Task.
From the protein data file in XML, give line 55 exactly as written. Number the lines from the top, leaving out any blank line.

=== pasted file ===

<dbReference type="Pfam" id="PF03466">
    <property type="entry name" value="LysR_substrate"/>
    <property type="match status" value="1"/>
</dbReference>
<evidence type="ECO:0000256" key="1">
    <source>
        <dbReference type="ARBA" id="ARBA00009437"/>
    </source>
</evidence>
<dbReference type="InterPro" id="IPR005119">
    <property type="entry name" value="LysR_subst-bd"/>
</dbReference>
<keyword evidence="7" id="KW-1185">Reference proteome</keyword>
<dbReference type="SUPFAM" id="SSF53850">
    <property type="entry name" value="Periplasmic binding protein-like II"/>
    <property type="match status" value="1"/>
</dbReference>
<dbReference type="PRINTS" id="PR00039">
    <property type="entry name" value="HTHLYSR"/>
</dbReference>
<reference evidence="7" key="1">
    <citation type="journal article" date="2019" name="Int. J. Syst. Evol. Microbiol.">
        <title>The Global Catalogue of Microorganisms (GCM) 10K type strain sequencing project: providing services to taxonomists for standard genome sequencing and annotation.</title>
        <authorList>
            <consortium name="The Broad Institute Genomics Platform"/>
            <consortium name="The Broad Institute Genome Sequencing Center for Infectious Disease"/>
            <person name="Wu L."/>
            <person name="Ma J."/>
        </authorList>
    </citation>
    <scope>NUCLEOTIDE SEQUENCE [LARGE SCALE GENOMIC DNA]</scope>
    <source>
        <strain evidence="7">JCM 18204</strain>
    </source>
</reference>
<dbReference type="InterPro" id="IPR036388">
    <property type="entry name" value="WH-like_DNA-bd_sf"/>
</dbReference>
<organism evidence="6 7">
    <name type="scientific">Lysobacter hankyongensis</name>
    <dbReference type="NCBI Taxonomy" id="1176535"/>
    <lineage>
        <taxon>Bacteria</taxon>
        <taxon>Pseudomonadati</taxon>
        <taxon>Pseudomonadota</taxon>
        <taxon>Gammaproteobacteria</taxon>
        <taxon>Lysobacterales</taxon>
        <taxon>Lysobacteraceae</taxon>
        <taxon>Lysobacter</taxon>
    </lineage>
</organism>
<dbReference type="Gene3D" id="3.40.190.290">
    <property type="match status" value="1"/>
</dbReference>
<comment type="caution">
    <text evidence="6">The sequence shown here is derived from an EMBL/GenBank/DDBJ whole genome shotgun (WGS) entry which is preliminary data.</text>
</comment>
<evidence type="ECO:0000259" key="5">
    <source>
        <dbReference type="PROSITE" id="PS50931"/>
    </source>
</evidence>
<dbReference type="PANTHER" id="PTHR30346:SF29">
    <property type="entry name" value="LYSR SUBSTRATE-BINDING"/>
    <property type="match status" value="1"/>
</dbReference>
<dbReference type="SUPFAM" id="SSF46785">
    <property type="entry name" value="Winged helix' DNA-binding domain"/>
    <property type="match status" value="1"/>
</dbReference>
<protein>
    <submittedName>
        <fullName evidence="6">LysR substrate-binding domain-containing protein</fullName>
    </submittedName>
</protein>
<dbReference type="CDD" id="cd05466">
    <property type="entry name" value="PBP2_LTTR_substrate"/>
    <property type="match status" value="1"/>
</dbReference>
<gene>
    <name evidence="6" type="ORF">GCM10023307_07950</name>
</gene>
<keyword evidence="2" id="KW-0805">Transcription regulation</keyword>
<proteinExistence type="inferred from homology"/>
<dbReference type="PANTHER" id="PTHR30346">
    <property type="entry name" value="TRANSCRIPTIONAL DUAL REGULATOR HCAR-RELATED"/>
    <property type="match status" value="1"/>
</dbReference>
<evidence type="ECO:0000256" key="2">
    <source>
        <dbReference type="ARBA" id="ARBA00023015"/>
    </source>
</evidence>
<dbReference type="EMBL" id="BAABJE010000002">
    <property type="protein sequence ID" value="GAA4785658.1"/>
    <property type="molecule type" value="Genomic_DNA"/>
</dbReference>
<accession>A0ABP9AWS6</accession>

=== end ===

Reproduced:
<comment type="caution">